Former England cricketer Andrew “Freddie” Flintoff is swapping his cricket pads for boxing gloves in new Sky 1 series The Gloves Are Off. The 34 year old has been training with boxing legend Barry McGuigan who has described his right punch as ‘devastating’!
The 34-year-old has begun four months of training with boxing legend Barry McGuigan in preparation for a heavyweight bout against an as yet-unknown professional boxer.
The fight is planning to go-ahead at the city’s MEN Arena, although he must first be granted a licence by the British Boxing Board of Control. The build-up to the fight will be filmed and turned into a two-part documentary to be shown on Sky 1, in addition to an hour-long post-fight special.
Robert Smith, the general secretary of the British Boxing Board of Control, said Flintoff had not yet applied for a licence, and the Board had not received an application for the show in question.
However, the licence application process normally lasts anything up to six weeks, giving Flintoff enough time to apply in the near future and fight, if his application is successful.
Smith went onto say; “An application can take three to four weeks or longer depending on the circumstances. He will have to pass medicals and there are measures in place to see whether an applicant can actually box.”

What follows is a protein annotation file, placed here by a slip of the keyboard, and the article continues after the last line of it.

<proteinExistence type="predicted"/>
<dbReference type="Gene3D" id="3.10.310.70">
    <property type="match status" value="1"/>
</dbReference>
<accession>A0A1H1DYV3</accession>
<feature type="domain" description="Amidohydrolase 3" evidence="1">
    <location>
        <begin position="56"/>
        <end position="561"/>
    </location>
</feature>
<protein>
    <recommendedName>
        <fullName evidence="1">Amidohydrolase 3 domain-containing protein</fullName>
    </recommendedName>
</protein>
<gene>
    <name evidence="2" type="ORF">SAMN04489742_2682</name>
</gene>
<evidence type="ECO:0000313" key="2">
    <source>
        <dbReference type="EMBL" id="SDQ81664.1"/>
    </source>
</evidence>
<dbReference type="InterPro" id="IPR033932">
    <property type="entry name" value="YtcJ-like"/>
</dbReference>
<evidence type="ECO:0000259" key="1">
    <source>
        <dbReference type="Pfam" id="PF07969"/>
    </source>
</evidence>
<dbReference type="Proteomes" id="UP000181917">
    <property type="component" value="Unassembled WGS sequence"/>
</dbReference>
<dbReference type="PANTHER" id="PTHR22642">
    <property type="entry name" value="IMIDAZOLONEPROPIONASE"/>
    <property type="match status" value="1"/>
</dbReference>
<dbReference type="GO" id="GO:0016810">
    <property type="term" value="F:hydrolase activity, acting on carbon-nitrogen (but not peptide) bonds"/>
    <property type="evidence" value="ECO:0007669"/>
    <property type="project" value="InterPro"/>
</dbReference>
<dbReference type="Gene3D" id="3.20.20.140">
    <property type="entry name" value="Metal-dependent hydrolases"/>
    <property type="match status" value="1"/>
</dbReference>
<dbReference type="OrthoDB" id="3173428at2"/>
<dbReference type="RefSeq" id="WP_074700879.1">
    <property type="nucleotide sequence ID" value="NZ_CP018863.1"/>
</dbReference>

Flintoff would not be the first professional sportsman to undertake a boxing career with no experience. Former Sheffield United footballer Curtis Woodhouse made his boxing debut in 2002 and has won 16 of his 20 contests.
Smith added: “It is quite unusual. We haven’t had many people apply with no experience at all, but there is a history of footballers and rugby league players taking up boxing, and Curtis Woodhouse has done so very well.”
Flintoff played in 79 tests for England as an all-rounder before retiring from cricket in 2010 because of injury. He transcended sporting fame to become a national treasureby leading England to a famous Ashes victory in 2005 – their first test series win over Australia in almost two decades. He has made numerous media appearances since on sports panel shows and was a guest commentator during some matches of the 2011 Darts world championship in England.
Flintoff said; “This is an amazing opportunity to try a sport that I love, to be tutored by a man I respect and admire and, at the age of 34, the chance to be a professional sportsman again.
“It’s a huge challenge–probably the biggest I have ever undertaken, especially in such a short timeframe. The stakes are high.”
Former world featherweight champion McGuigan, who will train Flintoff alongside his son Shane, said: “It is an enormous undertaking to have a professional fight having no experience whatsoever. It is even more demanding when you’re a legend in another sport.
“The pressure for Freddie, myself and my son is phenomenal given the little time we have. But I’m convinced Freddie will make a successful pro debut as a boxer.”
Having knocked down many an off stump during his time as England cricket captain, Andrew Flintoff hopes to do the same to opponents when he takes to the boxing ring.
Should Flintoff’s boxing career take off, a fight against another multi-sport titan could be in the offing – All Black World Cup winning rugby player Sonny Bill Williams is the reigning New Zealand heavyweight champion.